Data Management

Year in Infrastructure 2017: Bentley Systems Seeks to Ditch Dark Data with New Take on iModels

14 Oct, 2017 By: Cyrena Respini-Irwin

By moving beyond information containers to timelines, the company hopes to give infrastructure professionals a better handle on the constant in AEC projects: change.


At its annual Year in Infrastructure event, Bentley Systems honors notable applications of its software in infrastructure projects around the world, and also announces major news and product updates. The theme for this year’s event, which was held this week in Singapore, was “going digital,” explained CEO Greg Bentley. The goal is finding and reusing information across a project — which is only possible if it’s recorded and stored correctly.

According to Chief Product Officer Bhupinder Singh, data is the most challenging aspect of digital transformation: “Moving all of this data to the cloud doesn’t help you get any more insights,” he noted. Currently, companies are only analyzing about 1% of their data, he said; the rest is “dark data.”

On Wednesday, Bentley Systems annouced significant changes to its data management and collaboration strategy. The company unveiled the iModel 2.0 cloud platform and its first new service, iModelHub, for users of its ProjectWise project information management and collaboration services. “I think it’s the most exciting thing we’ve ever done,” enthused Chief Technology Officer Keith Bentley.

According to the company, the iModelHub cloud service “synchronizes and distributes changes made through discipline-specific BIM [building information modeling] applications; aligns semantically and physically their constituent digital components; and maintains immersive visibility for comprehensive and continuous design reviews across all project disciplines and participants.”

The Limitations of 1.0

Bentley Systems first introduced i-models back in 2009. These “containers” for infrastructure information were designed to collect all the files associated with a particular project into one, enabling users to “extract a snapshot” of the project. “That has worked out fairly well, but I think we need to improve on that,” said Keith Bentley; the 2.0 version, he explained, it is both a file and a relational database.

In part because the company invented iModels (now styled more like the name of an Apple product) before the rise of modern cloud computing, the company “missed three things” the first time around, said Keith Bentley: alignment, accountability, and accessibility.

Alignment. The information in a database can only be queried and analyzed successfully if it is aligned — consistent in terms of units, semantics, and structure. But the programmers of various applications all have their own systems for structuring data: Are the distances in meters or feet? The angles in radians or degrees? The temperatures in Celsius or Fahrenheit? “That filter is aligned however that programmer thought [it should be],” Keith Bentley pointed out. The result of combining all those unaligned filters, when working with a half-dozen or dozen applications on a large project, can be compared to looking through multiple polarized lenses, all aligned differently: your data is dark. ”We can’t leave it in this tangled mess, so … we need to realign our data before we can use it and repurpose it,” said Keith Bentley.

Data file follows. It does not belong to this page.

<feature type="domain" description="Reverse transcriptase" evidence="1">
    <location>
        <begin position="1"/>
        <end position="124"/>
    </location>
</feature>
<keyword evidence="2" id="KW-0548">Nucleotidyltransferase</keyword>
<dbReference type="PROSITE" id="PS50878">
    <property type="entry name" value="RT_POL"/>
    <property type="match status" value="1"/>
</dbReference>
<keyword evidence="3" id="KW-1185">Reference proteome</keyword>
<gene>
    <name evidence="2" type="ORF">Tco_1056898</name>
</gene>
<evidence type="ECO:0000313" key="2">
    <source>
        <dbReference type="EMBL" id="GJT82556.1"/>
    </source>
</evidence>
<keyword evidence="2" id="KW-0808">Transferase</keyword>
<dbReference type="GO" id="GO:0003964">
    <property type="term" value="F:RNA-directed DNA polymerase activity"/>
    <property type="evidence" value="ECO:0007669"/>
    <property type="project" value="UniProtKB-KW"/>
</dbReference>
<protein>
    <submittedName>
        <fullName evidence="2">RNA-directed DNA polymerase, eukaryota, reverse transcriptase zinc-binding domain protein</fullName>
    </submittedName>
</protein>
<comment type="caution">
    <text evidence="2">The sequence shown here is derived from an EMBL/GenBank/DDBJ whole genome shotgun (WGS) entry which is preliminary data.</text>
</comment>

Accountability. “iModelHub’s mission is not to store iModels; iModelHub’s mission is to store change in iModels,” Keith Bentley explained. Answering questions such as, “What changes brought us to this point?” and “How was the project affected by that change?” provides far more insight than the current state of the project can. He likened it to the amount of information provided in a bank statement: The context-free revelation that an account balance is lower than it was last month is much less useful than seeing all the intervening deposits and withdrawals that resulted in the new balance. “[This is] an accounting system for your projects,” he said.

In addition, this approach relieves users of the time-consuming burden of creating an entire new iModel every time something changes, even if the second is 99% the same as the first. “We should store not the result of change, but store the change,” he asserted.

Keith Bentley also acknowledged the thornier side of accountability: Some people feel threatened by the idea of having each change — and the liability that potentially could come with it, in the case of failure — tracked and recorded. But this same record could be used to exonerate innocent companies and individuals in the case of disputes, he believes.

Accessibility. Making the information in the database available to any project member or program that needs it, without impairing other users’ progress, is the goal. This is managed by replicating the database whenever necessary — made possible by the power of cloud computing — and then synchronizing all checked-in project changes through iModelHub, which uses Microsoft Azure cloud services. “There is no ‘master iModel’ … my master copy is my timeline,” said Keith Bentley. For example, field workers can use an iModel while temporarily lacking Internet access: “It doesn’t need connectivity to iModelHub to be valuable.”

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